Skeens v. Miller, No. 61

CourtCourt of Appeals of Maryland
Writing for the CourtArgued before MURPHY; KARWACKI; Dissenting Opinion by ELDRIDGE, J., in which MURPHY, C.J., and ROBERT M. BELL; ELDRIDGE; MURPHY
Citation628 A.2d 185,331 Md. 331
Docket NumberNo. 61
Decision Date01 September 1992
PartiesEdward John SKEENS v. Helen Martha MILLER. ,

Page 331

331 Md. 331
628 A.2d 185
Edward John SKEENS
v.
Helen Martha MILLER.
No. 61, Sept. Term, 1992.
Court of Appeals of Maryland.
July 27, 1993.

[628 A.2d 186]

Page 332

Edward John Skeens, Suitland, on brief, for petitioner.

Raymond M. Hertz, Greenbelt, on brief, for respondent.

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Argued before MURPHY, C.J., and ELDRIDGE, RODOWSKY, McAULIFFE, CHASANOW, KARWACKI and ROBERT M. BELL, JJ.

KARWACKI, Judge.

We issued a writ of certiorari in this case to determine at what time an attorney, who is retained on a contingent fee agreement and who is discharged without cause by the client prior to the occurrence of the contingency, may recover for the reasonable value of the services performed prior to discharge.

I.

On June 28, 1989, respondent, Helen Martha Miller, retained petitioner, Edward John Skeens, to represent her in a personal injury claim arising out of an automobile accident that had occurred several days earlier. Their written agreement embodied a typical contingent fee arrangement by which Skeens was to be paid thirty-three and one-third percent of any amount recovered by Miller, whether by way of lawsuit or settlement. It also provided that in the event no recovery was made, or a lawsuit proved unsuccessful, Skeens was not entitled to any fee. Their agreement was silent as to any compensation due Skeens in the event that he was discharged by Miller prior to occurrence of the contingency.

Some fifteen months after retaining Skeens, Miller sent a letter to Skeens, discharging him as her attorney, and requesting that her file be forwarded to another attorney together with a bill for any costs incurred on her behalf. By a letter dated November 19, 1990, Skeens wrote Miller informing her that he was delivering her file to her new attorney that day and that he expected to be paid the reasonable value of the work he had performed for her. Skeens enclosed an itemized statement of his services, totaling more than eighteen hours of work. Skeens asserted that the reasonable value of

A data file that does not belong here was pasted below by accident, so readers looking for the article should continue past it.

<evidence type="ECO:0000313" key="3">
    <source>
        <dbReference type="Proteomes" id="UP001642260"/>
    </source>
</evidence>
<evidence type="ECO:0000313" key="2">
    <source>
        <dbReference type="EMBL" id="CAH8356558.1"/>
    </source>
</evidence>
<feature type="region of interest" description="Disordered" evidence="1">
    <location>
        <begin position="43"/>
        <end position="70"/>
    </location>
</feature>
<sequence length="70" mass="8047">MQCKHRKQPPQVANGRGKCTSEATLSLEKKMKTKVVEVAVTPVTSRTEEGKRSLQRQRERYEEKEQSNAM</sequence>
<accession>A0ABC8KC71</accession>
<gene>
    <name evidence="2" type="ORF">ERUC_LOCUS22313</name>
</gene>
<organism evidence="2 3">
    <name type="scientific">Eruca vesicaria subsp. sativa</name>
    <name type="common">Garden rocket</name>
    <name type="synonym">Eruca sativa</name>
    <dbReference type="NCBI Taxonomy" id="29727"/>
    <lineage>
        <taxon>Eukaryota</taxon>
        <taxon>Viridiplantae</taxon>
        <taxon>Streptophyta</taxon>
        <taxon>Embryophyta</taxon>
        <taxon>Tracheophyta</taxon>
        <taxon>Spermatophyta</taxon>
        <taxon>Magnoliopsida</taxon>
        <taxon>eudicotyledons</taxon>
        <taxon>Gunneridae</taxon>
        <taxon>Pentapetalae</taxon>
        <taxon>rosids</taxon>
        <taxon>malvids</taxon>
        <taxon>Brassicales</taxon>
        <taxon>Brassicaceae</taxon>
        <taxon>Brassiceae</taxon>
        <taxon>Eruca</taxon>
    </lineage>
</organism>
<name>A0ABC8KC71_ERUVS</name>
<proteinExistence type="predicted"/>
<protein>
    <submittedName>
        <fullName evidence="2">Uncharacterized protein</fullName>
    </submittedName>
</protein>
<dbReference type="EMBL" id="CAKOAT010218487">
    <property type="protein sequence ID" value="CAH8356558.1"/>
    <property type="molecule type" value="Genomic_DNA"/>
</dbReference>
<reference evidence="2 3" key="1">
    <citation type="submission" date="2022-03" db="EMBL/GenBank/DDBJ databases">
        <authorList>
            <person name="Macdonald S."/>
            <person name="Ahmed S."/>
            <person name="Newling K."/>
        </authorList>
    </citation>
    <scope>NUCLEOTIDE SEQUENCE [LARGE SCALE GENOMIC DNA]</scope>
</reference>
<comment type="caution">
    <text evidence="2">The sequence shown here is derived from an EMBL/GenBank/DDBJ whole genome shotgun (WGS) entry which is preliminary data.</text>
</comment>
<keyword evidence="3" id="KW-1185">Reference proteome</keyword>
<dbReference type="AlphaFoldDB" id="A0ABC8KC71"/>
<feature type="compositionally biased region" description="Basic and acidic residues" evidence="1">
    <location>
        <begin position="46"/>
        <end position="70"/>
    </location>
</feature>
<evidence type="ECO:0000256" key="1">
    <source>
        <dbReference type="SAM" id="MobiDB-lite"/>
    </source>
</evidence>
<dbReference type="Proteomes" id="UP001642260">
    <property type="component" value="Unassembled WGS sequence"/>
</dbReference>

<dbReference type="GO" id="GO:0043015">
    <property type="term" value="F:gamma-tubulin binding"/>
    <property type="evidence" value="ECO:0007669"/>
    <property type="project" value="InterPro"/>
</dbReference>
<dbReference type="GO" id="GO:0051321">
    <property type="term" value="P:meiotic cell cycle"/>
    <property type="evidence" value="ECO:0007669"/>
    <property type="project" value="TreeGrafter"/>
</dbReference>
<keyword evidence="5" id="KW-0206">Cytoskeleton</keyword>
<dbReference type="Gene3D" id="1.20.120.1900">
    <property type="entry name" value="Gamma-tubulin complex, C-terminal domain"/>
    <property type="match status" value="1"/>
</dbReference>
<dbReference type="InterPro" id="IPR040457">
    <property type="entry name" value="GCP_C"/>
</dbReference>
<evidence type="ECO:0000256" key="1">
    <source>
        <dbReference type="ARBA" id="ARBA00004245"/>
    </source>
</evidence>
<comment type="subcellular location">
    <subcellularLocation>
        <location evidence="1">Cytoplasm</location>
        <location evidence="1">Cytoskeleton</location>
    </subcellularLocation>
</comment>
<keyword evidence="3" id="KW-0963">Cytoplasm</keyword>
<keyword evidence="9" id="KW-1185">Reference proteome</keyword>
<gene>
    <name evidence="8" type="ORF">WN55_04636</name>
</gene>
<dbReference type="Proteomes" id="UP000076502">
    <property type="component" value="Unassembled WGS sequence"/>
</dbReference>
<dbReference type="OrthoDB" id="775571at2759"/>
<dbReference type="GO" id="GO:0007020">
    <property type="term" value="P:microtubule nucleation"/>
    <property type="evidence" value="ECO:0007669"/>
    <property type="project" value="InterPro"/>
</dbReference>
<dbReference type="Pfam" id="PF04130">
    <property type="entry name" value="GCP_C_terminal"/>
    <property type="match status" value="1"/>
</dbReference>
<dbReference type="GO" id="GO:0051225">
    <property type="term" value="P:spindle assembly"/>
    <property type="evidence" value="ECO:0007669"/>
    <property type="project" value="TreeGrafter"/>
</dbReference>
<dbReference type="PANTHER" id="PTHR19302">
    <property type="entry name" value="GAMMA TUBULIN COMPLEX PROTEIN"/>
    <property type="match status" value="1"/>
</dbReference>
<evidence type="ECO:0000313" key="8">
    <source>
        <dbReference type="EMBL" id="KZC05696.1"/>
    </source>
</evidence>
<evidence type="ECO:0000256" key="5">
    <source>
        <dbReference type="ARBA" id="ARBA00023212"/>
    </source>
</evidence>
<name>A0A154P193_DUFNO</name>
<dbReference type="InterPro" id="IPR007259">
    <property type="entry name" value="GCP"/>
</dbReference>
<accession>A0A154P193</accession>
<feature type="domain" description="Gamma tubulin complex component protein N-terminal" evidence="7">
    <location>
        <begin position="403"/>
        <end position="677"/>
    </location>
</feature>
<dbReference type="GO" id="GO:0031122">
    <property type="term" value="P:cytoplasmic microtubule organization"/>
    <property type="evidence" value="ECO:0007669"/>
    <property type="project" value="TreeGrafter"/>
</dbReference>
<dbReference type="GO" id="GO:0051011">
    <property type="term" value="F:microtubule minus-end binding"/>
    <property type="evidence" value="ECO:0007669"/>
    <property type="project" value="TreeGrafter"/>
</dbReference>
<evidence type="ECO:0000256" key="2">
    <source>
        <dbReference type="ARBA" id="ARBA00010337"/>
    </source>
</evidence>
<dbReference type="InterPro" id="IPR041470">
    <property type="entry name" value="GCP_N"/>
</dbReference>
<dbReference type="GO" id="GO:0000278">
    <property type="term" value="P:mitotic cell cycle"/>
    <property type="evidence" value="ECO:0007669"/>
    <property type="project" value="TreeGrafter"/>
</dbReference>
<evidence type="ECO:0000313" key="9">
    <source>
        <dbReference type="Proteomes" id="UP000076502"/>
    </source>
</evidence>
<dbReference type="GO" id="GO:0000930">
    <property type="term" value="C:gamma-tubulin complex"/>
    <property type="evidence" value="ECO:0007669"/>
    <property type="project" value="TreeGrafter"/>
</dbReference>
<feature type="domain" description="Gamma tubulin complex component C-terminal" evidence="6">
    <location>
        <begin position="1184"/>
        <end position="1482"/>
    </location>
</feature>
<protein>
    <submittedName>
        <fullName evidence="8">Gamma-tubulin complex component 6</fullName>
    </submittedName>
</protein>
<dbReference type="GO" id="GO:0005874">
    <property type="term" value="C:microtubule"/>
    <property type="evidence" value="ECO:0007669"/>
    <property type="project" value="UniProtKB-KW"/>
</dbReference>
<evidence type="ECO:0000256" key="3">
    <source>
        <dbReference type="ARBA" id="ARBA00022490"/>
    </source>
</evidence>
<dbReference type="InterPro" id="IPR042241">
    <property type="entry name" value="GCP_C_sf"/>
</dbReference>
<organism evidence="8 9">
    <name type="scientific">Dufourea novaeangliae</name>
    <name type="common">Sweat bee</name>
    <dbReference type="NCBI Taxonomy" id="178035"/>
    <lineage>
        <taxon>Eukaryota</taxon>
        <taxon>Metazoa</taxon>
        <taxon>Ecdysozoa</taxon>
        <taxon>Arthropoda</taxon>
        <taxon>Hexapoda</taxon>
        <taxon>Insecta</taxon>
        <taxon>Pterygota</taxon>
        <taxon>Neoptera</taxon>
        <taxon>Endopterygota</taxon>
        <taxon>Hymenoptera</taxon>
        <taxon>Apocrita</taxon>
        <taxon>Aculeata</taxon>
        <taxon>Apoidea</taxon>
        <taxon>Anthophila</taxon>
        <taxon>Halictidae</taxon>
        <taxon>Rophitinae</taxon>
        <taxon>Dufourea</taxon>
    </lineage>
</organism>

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those services, at an hourly rate of $150.00, was $2,740.00. 1 Skeens informed Miller that he expected to be paid immediately regardless of whether she ever recovered on her claim. Skeens stated that, if she lacked the money to pay him immediately, he would accept an assignment of her settlement proceeds from the insurance carrier allegedly obligated to satisfy her personal injury claim.

After failing to receive either an assignment of settlement proceeds or any money from Miller, Skeens filed suit on January 11, 1991, against Miller in the District Court of Maryland, sitting in Prince George's County, for $2,740.00. In his complaint, Skeens alleged that he was discharged without cause, and based his claim solely on quantum meruit.

When the case was called for trial on June 19, 1991, Judge Thurman H. Rhodes granted Miller's motion to dismiss the complaint without prejudice. The trial court reasoned that the claim for quantum meruit was premature until there was a recovery in Miller's underlying personal injury action.

Skeens appealed to the Circuit Court for Prince George's County. In an opinion an order, Judge Larnzell Martin, Jr. affirmed the judgment of the District Court, reasoning[628 A.2d 187] that Skeens's claim for quantum meruit would arise only upon the successful occurrence of the contingency stated in the attorney-client agreement.

Skeens then appealed to the Court of Special Appeals which in turn transferred the action to this Court. 2 We subsequently granted Skeens's petition for a writ of certiorari.

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II.

It is well settled that the authority of an attorney to act for a client is revocable at the will of the client. Palmer v. Brown, 184 Md. 309, 316, 40 A.2d 514, 517 (1945); Boyd v. Johnson, 145 Md. 385, 389, 125 A. 697, 698-99 (1924); Western Union Tel. Co. v. Semmes, 73 Md. 9, 18, 20 A. 127, 128 (1890); F. MacKinnon, Contingent Fees for Legal Services 77 (1964); S. Speiser, Attorneys' Fees §§ 4.24, 4.32 (1973 & Supp.1991); C. Wolfram, Modern Legal Ethics § 9.5.2 (1986). The client's power to discharge the attorney is an implied term of the retainer contract. Vogelhut v. Kandel, 308 Md. 183, 192, 517 A.2d 1092, 1097 (1986) (Rodowsky, J., concurring); Martin v. Camp, 219 N.Y. 170, 174, 114 N.E. 46, 48, reh'g denied, 219 N.Y. 627, 114 N.E. 1072 (1916), modified on other grounds, 220 N.Y. 653, 115 N.E. 1044 (1917); S. Speiser, supra, § 4:24, at 172. This right is deemed necessary in view of the confidential nature of the relationship between attorney and client and the evil that would be engendered by friction or distrust. Martin, 219 N.Y. at 173-74, 114 N.E. at 48; F. MacKinnon, supra, at 77; S. Speiser, supra, § 4:24, at 172.